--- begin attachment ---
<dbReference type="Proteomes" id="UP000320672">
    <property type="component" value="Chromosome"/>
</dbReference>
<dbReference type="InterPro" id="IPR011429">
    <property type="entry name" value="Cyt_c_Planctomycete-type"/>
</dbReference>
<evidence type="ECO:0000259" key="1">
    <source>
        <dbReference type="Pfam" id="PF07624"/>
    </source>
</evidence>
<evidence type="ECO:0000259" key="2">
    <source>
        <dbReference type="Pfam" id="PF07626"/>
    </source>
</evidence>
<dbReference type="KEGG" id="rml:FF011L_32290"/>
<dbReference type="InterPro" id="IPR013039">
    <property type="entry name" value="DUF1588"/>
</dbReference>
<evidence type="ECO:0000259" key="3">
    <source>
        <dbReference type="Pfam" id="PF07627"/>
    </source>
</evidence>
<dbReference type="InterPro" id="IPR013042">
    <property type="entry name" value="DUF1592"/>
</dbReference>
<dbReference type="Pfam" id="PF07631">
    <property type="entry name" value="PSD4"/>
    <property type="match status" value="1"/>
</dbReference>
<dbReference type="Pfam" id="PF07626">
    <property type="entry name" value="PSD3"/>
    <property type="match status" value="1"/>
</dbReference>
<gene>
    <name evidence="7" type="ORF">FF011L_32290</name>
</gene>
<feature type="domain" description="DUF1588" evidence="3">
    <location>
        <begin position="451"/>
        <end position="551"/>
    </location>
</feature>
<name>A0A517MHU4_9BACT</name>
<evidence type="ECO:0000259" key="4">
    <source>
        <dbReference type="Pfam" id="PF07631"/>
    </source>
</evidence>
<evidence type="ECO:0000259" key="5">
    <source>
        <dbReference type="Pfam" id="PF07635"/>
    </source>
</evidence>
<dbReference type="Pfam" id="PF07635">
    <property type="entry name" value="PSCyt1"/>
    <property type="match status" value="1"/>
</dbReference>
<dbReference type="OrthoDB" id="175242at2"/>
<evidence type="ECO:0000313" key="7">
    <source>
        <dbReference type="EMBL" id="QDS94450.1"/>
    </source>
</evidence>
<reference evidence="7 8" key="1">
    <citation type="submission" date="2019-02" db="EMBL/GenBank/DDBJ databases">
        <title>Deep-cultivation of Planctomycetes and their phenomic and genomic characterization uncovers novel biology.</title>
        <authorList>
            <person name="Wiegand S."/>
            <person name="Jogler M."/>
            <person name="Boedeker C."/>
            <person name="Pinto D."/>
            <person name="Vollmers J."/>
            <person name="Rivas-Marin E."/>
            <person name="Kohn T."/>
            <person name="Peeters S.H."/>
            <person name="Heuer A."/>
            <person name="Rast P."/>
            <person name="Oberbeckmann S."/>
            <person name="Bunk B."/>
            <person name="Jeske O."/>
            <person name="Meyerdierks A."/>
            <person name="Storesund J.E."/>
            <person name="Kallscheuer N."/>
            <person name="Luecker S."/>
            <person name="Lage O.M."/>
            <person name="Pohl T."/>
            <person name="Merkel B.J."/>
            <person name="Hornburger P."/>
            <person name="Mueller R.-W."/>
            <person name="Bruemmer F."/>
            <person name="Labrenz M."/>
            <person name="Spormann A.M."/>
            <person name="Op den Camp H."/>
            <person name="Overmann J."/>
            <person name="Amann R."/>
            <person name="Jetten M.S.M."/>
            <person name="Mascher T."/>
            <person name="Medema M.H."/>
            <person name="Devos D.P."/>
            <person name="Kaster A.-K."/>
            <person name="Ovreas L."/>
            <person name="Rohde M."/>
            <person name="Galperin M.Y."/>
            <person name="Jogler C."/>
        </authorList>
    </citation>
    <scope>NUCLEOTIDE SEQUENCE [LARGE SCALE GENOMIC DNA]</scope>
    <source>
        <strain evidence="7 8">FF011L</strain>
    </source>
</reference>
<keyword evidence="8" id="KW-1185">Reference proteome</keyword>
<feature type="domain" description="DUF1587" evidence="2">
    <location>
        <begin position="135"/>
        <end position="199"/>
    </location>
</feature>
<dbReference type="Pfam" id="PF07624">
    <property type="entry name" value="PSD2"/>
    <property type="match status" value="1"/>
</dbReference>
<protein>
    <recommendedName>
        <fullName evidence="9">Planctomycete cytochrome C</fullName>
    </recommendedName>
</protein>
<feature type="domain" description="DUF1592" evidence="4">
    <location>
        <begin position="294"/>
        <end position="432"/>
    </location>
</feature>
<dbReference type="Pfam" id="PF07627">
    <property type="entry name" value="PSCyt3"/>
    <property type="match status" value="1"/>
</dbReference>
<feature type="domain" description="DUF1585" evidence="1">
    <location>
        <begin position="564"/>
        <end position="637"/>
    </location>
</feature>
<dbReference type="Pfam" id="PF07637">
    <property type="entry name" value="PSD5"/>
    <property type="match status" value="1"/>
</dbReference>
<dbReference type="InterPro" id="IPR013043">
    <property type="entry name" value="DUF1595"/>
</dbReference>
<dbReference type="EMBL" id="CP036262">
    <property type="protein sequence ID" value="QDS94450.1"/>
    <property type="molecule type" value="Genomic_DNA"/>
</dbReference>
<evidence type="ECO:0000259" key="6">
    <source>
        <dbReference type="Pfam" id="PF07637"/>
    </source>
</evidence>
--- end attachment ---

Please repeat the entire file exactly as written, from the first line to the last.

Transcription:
<dbReference type="Proteomes" id="UP000320672">
    <property type="component" value="Chromosome"/>
</dbReference>
<dbReference type="InterPro" id="IPR011429">
    <property type="entry name" value="Cyt_c_Planctomycete-type"/>
</dbReference>
<evidence type="ECO:0000259" key="1">
    <source>
        <dbReference type="Pfam" id="PF07624"/>
    </source>
</evidence>
<evidence type="ECO:0000259" key="2">
    <source>
        <dbReference type="Pfam" id="PF07626"/>
    </source>
</evidence>
<dbReference type="KEGG" id="rml:FF011L_32290"/>
<dbReference type="InterPro" id="IPR013039">
    <property type="entry name" value="DUF1588"/>
</dbReference>
<evidence type="ECO:0000259" key="3">
    <source>
        <dbReference type="Pfam" id="PF07627"/>
    </source>
</evidence>
<dbReference type="InterPro" id="IPR013042">
    <property type="entry name" value="DUF1592"/>
</dbReference>
<dbReference type="Pfam" id="PF07631">
    <property type="entry name" value="PSD4"/>
    <property type="match status" value="1"/>
</dbReference>
<dbReference type="Pfam" id="PF07626">
    <property type="entry name" value="PSD3"/>
    <property type="match status" value="1"/>
</dbReference>
<gene>
    <name evidence="7" type="ORF">FF011L_32290</name>
</gene>
<feature type="domain" description="DUF1588" evidence="3">
    <location>
        <begin position="451"/>
        <end position="551"/>
    </location>
</feature>
<name>A0A517MHU4_9BACT</name>
<evidence type="ECO:0000259" key="4">
    <source>
        <dbReference type="Pfam" id="PF07631"/>
    </source>
</evidence>
<evidence type="ECO:0000259" key="5">
    <source>
        <dbReference type="Pfam" id="PF07635"/>
    </source>
</evidence>
<dbReference type="Pfam" id="PF07635">
    <property type="entry name" value="PSCyt1"/>
    <property type="match status" value="1"/>
</dbReference>
<dbReference type="OrthoDB" id="175242at2"/>
<evidence type="ECO:0000313" key="7">
    <source>
        <dbReference type="EMBL" id="QDS94450.1"/>
    </source>
</evidence>
<reference evidence="7 8" key="1">
    <citation type="submission" date="2019-02" db="EMBL/GenBank/DDBJ databases">
        <title>Deep-cultivation of Planctomycetes and their phenomic and genomic characterization uncovers novel biology.</title>
        <authorList>
            <person name="Wiegand S."/>
            <person name="Jogler M."/>
            <person name="Boedeker C."/>
            <person name="Pinto D."/>
            <person name="Vollmers J."/>
            <person name="Rivas-Marin E."/>
            <person name="Kohn T."/>
            <person name="Peeters S.H."/>
            <person name="Heuer A."/>
            <person name="Rast P."/>
            <person name="Oberbeckmann S."/>
            <person name="Bunk B."/>
            <person name="Jeske O."/>
            <person name="Meyerdierks A."/>
            <person name="Storesund J.E."/>
            <person name="Kallscheuer N."/>
            <person name="Luecker S."/>
            <person name="Lage O.M."/>
            <person name="Pohl T."/>
            <person name="Merkel B.J."/>
            <person name="Hornburger P."/>
            <person name="Mueller R.-W."/>
            <person name="Bruemmer F."/>
            <person name="Labrenz M."/>
            <person name="Spormann A.M."/>
            <person name="Op den Camp H."/>
            <person name="Overmann J."/>
            <person name="Amann R."/>
            <person name="Jetten M.S.M."/>
            <person name="Mascher T."/>
            <person name="Medema M.H."/>
            <person name="Devos D.P."/>
            <person name="Kaster A.-K."/>
            <person name="Ovreas L."/>
            <person name="Rohde M."/>
            <person name="Galperin M.Y."/>
            <person name="Jogler C."/>
        </authorList>
    </citation>
    <scope>NUCLEOTIDE SEQUENCE [LARGE SCALE GENOMIC DNA]</scope>
    <source>
        <strain evidence="7 8">FF011L</strain>
    </source>
</reference>
<keyword evidence="8" id="KW-1185">Reference proteome</keyword>
<feature type="domain" description="DUF1587" evidence="2">
    <location>
        <begin position="135"/>
        <end position="199"/>
    </location>
</feature>
<dbReference type="Pfam" id="PF07624">
    <property type="entry name" value="PSD2"/>
    <property type="match status" value="1"/>
</dbReference>
<protein>
    <recommendedName>
        <fullName evidence="9">Planctomycete cytochrome C</fullName>
    </recommendedName>
</protein>
<feature type="domain" description="DUF1592" evidence="4">
    <location>
        <begin position="294"/>
        <end position="432"/>
    </location>
</feature>
<dbReference type="Pfam" id="PF07627">
    <property type="entry name" value="PSCyt3"/>
    <property type="match status" value="1"/>
</dbReference>
<feature type="domain" description="DUF1585" evidence="1">
    <location>
        <begin position="564"/>
        <end position="637"/>
    </location>
</feature>
<dbReference type="Pfam" id="PF07637">
    <property type="entry name" value="PSD5"/>
    <property type="match status" value="1"/>
</dbReference>
<dbReference type="InterPro" id="IPR013043">
    <property type="entry name" value="DUF1595"/>
</dbReference>
<dbReference type="EMBL" id="CP036262">
    <property type="protein sequence ID" value="QDS94450.1"/>
    <property type="molecule type" value="Genomic_DNA"/>
</dbReference>
<evidence type="ECO:0000259" key="6">
    <source>
        <dbReference type="Pfam" id="PF07637"/>
    </source>
</evidence>